By Dan Molinski

 

Chevron Corp. and BP on Monday were moving workers to safety and temporarily halting oil production at some of their offshore platforms in the Gulf of Mexico as they prepare for Hurricane Ian.

"We have begun transporting all personnel from our Petronius and Blind Faith platforms and are shutting-in the facilities," Chevron said in an emailed statement. The California-based company added, however, that for now all of its other production from Chevron-operated Gulf of Mexico assets "remains at normal levels."

For its part, BP said it was shutting in production at its Na Kika and Thunder Horse platforms. It was evacuating all workers from Na Kika, and all essential workers from Thunder Horse.

"With forecasts indicating the hurricane will strengthen and move across the Northeastern Gulf of Mexico in the next few days, we have taken steps to respond," BP said in a statement.

Shell, another offshore producer, said it also was keeping a close eye on the storm, though given the location of its platforms it didn't indicate any immediate plans to shut down any facilities. "We are closely monitoring Hurricane Ian," the company said. "As of today, there have been no impacts to Shell operations in the Gulf of Mexico."

Hurricane Ian is currently located in the Caribbean Sea heading north and is expected to make landfall in western Cuba on Tuesday before continuing north and slightly east and making landfall somewhere along the western coast of Florida late Wednesday.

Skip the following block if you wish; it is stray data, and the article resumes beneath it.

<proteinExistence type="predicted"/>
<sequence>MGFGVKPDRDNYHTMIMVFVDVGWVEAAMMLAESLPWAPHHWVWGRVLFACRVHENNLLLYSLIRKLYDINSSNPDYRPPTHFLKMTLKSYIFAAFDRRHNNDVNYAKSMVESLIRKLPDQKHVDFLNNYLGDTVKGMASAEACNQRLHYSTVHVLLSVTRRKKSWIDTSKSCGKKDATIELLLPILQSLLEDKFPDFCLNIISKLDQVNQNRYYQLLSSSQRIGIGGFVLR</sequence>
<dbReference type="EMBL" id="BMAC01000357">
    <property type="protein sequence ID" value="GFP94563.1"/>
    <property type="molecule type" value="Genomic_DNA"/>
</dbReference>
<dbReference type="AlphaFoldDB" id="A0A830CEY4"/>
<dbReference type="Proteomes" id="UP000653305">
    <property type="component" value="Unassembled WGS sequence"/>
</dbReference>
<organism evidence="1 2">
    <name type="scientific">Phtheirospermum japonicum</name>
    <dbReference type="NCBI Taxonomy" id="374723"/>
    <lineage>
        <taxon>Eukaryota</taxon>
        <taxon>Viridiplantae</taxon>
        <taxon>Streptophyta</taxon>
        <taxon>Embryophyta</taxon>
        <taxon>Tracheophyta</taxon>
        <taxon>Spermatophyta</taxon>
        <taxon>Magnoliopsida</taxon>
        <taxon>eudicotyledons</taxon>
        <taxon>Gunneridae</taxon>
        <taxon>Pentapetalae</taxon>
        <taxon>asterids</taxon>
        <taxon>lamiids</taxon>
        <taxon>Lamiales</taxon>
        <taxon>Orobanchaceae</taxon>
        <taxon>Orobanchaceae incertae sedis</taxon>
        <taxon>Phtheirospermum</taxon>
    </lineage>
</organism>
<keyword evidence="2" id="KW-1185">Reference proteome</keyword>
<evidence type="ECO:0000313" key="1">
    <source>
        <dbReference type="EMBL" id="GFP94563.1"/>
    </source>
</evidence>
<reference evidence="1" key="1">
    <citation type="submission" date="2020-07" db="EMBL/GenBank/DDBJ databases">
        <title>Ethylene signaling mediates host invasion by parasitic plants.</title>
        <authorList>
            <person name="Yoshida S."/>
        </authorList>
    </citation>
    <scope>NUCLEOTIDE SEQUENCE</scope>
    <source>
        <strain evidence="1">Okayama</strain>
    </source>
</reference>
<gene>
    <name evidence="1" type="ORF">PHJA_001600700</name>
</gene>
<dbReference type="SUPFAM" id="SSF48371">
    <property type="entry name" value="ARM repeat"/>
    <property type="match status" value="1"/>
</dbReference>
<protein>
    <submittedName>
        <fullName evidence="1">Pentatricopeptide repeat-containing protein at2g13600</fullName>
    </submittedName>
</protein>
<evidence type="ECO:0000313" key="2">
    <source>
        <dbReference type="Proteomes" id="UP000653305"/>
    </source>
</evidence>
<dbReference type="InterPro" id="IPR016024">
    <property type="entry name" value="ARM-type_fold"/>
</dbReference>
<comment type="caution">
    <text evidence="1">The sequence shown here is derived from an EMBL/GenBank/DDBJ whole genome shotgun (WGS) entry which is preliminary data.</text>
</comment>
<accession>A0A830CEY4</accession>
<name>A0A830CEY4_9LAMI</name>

If it does touch down in Florida, Ian would become the first hurricane of the 2022 Atlantic hurricane season to make landfall on the U.S. mainland.

As the storm continues to develop, Tom Kloza at Oil Price Information Service said more offshore oil shut-ins are possible.

"It looks like the storm has moved a bit westward and my sense is that track takes it closer to some offshore rigs," Kloza said. "Probably won't lose any, but precautionary shutdowns can have an impact."

The two Chevron platforms halting output can produce around 120,000 barrels a day of oil combined, though actual daily production can be lower than that. The two BP platforms each have the capacity to process more than 100,000 barrels a day.

Total offshore oil production in the Gulf of Mexico is about 1.8 million barrels a day, which accounts for about 16% of total U.S. production of 11 million barrels a day, according to the U.S. government's Energy Information Administration. Offshore natural gas production is about 5% of total U.S. production of around 97 billion cubic feet per day.

 

Write to Dan Molinski at dan.molinski@wsj.com

 

(END) Dow Jones Newswires

September 26, 2022 15:33 ET (19:33 GMT)

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